"What's wrong, Lu?" he asks. He strokes her hair and wonders why lovemaking brings out these fits of melancholy in her. She always appears happy, in her quiet way, right before they go to bed; she even seems to take pleasure in the act itself, although he thinks her enjoyment embarrasses her. She was a rector's daughter, after all, and she was brought up genteelly despite her family's near-poverty. Her embarrassment doesn't account for her tears, though. At least, he doesn't think it does. Another possibility occurs to him. "I didn't hurt you, did I?"

"No, no," she says, shaking her head. "You didn't do anything wrong. I think it's just the baby. It does strange things to a woman, being in this condition."

"All right," he says, although he has his doubts. She only discovered she was with child last month. She's only three, perhaps four months along now, and the tears made their first appearance shortly after their marriage, which was a year and a half ago. It's sometimes best to leave these things alone, though. "If you're sure."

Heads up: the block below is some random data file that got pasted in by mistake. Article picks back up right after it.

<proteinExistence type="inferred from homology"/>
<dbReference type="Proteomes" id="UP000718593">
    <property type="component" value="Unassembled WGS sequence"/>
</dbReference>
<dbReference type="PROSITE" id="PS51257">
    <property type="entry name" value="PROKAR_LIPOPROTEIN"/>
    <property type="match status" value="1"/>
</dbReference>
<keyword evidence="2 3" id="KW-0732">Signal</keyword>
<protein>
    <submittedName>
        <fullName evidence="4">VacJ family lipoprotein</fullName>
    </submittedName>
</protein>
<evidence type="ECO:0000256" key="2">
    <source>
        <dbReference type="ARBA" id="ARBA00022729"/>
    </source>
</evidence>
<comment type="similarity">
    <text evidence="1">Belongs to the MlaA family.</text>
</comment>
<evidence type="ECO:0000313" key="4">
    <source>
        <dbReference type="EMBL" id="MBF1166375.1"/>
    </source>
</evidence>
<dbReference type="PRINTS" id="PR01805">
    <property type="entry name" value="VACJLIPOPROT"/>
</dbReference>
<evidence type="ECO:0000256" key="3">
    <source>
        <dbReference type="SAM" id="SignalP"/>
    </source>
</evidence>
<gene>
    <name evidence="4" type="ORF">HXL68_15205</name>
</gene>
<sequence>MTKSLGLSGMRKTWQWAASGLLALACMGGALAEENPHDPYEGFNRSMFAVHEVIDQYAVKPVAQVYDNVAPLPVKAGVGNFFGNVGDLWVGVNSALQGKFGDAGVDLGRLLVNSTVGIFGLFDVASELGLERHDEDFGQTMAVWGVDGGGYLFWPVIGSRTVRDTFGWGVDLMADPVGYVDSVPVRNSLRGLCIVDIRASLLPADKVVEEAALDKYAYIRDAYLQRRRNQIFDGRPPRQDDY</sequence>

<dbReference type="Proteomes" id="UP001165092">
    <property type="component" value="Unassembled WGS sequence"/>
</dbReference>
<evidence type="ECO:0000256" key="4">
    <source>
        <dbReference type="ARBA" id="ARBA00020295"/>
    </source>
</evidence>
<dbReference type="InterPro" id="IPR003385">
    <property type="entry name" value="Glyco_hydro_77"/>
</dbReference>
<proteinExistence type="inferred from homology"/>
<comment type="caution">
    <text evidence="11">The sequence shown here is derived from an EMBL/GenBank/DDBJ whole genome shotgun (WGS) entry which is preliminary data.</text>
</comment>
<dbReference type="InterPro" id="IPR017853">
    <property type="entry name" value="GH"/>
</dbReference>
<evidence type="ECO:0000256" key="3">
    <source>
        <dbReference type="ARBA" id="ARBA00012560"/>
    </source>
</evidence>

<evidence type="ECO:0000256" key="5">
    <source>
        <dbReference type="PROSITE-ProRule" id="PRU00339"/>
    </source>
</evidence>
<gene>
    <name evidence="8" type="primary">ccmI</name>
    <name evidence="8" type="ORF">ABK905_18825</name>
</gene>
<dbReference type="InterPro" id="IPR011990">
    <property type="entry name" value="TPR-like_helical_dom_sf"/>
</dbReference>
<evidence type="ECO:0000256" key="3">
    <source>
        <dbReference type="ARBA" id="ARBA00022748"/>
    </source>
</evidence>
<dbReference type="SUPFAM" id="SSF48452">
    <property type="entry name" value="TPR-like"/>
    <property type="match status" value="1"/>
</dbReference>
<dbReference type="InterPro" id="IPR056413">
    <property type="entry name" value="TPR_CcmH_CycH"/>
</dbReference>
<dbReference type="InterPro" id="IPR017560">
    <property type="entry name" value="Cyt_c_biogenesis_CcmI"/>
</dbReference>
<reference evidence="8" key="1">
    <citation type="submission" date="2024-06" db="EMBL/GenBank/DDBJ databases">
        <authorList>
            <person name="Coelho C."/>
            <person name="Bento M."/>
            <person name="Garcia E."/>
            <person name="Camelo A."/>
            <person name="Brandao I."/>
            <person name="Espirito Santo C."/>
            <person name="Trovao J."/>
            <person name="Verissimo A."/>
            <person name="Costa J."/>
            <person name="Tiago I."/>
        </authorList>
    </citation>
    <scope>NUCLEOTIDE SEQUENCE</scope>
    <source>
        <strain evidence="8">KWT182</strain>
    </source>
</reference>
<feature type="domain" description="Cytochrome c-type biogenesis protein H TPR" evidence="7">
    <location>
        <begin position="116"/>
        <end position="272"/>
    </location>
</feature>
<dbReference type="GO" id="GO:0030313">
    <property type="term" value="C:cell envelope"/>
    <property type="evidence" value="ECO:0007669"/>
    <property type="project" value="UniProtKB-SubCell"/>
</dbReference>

She nestles closer to him and kisses his shoulder. He still doesn't know what he ever did to deserve these moments. He wasn't especially good as a child, although he wasn't particularly bad, either; he just got into the mischief that most boys do. He's not rich or distinguished in any way; he's just a man who grew up in a largish village, attended a dame school until he was old enough to take up his father's trade, and went to London to seek his fortune. There must be a thousand men like him, but only he gets to experience the happiness of being with Lucy. When he's in bed with her, he feels as though he'll never be cold or alone, no matter what happens. He wonders if she feels the same. He hopes so.